AXIOM 3: a university degree, whatever the subject, SHOULD be very difficult and demanding. A secondary purpose is to “toughen up” students, similarly to hard physical training for athletes. Another purpose is to actually show students what MATHEMATICS is; unfortunately, GCSE and A-level are totally watered down and inadequate nowadays, and do not really contain any serious maths at all.

AXIOM 4: three or four years is, in fact, only a very short amount of time; far less than the optimal pre-Ph.D. time. There is no time to be wasted!

…anyway, now that I’ve stated my axioms I can defend my position some more: first, limits undeniably must be covered (Axiom 2). You can’t avoid them for too long (Axiom 4), so they really should be taught no later than the first undergraduate year. The fact that students find limits difficult is completely irrelevant (by Axioms 1 and 3). By Axiom 4, it would not be completely unreasonable if you only had enough time for one approach: EITHER the standard limits approach, OR your modulus of continuity approach. Which should be omitted? (Of course the optimal course is to cover both; but then, the world we live in is far from optimal).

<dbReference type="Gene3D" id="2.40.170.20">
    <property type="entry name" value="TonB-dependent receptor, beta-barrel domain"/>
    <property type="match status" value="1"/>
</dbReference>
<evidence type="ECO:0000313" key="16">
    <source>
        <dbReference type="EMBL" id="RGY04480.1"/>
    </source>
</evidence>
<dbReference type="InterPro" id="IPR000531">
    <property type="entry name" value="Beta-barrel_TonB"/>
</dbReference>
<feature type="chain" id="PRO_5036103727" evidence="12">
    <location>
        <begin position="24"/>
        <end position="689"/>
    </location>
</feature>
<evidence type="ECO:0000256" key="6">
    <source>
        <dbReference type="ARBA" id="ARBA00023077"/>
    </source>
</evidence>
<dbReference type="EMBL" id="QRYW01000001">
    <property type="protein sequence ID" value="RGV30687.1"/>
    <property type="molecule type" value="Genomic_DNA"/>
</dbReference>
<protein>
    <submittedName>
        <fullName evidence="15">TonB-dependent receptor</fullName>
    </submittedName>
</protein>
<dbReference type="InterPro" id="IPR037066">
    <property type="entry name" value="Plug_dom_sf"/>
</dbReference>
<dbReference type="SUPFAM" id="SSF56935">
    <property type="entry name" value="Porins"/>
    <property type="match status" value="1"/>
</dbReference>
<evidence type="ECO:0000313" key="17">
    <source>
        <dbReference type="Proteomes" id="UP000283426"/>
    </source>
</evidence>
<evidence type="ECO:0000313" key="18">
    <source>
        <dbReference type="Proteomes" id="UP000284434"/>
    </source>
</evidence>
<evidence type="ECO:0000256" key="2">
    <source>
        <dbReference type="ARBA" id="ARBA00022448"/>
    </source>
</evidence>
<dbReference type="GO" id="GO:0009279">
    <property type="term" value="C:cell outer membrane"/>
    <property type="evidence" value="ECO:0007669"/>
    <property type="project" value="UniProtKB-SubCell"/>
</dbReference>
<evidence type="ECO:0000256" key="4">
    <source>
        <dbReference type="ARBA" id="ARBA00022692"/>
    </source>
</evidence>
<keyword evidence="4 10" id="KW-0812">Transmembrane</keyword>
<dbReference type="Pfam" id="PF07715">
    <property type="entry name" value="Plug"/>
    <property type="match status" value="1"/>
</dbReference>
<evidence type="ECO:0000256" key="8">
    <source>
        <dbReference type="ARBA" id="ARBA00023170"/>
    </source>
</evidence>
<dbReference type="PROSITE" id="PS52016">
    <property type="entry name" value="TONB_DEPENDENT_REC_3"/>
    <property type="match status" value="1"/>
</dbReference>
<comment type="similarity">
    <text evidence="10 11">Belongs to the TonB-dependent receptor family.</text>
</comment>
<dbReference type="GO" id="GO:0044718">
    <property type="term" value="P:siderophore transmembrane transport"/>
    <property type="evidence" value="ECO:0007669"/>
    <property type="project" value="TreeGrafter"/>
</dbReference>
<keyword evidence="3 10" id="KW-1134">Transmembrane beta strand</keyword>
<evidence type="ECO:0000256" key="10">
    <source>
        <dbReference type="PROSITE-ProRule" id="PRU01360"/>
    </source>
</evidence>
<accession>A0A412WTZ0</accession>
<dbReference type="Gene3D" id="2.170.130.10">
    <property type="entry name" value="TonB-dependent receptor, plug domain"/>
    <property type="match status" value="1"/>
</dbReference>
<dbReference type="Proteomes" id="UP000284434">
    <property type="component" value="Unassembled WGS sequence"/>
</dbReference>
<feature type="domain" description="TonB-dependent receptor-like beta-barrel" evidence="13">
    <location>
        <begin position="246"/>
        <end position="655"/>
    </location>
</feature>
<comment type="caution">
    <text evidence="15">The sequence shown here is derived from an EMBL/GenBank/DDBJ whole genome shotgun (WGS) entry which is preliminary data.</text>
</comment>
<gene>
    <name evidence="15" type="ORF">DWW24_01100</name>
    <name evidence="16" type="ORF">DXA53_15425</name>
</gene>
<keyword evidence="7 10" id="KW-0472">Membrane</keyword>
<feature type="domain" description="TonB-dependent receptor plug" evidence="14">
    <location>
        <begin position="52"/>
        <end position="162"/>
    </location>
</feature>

I still think (coming back to Axioms 1,2,3) that any student who understands limits properly will then have no difficulty understanding your alternative approach; but any student who can’t understand limits will also not understand your approach (they themselves might THINK they do, but REALLY they don’t; how many students REALLY understand uniform continuity or term-by-term differentiation of power series, for example?)


  1. To Zen Harper:

    If you think it’s not broke, especially outside of the pure math department, you are in denial. Everybody complains about it, it’s an elephant in the room that you choose to ignore.

    As for Lebesque differentiation theorem (that says that any monotonic function is differentiable almost evrywhere), that certainly does not belong to the first semester analysis course, so I’m not sure why you are bringing it up, it’s showcase example of how classical differentiation doesn’t quite work with Lebesque integral, because if you integrate the derivative, you will recover only the absolutely continuous part of your monotonic function. To reconstruct any pointwise differentiable function from its derivative you either need the Henstock-Kurzweil integral, or you have to look at your function as a distribution. The classical (19th century) analysis works well only with (piecewise) continuously differentiable bunctions, i.e., piecewise uniformly differentiable functions.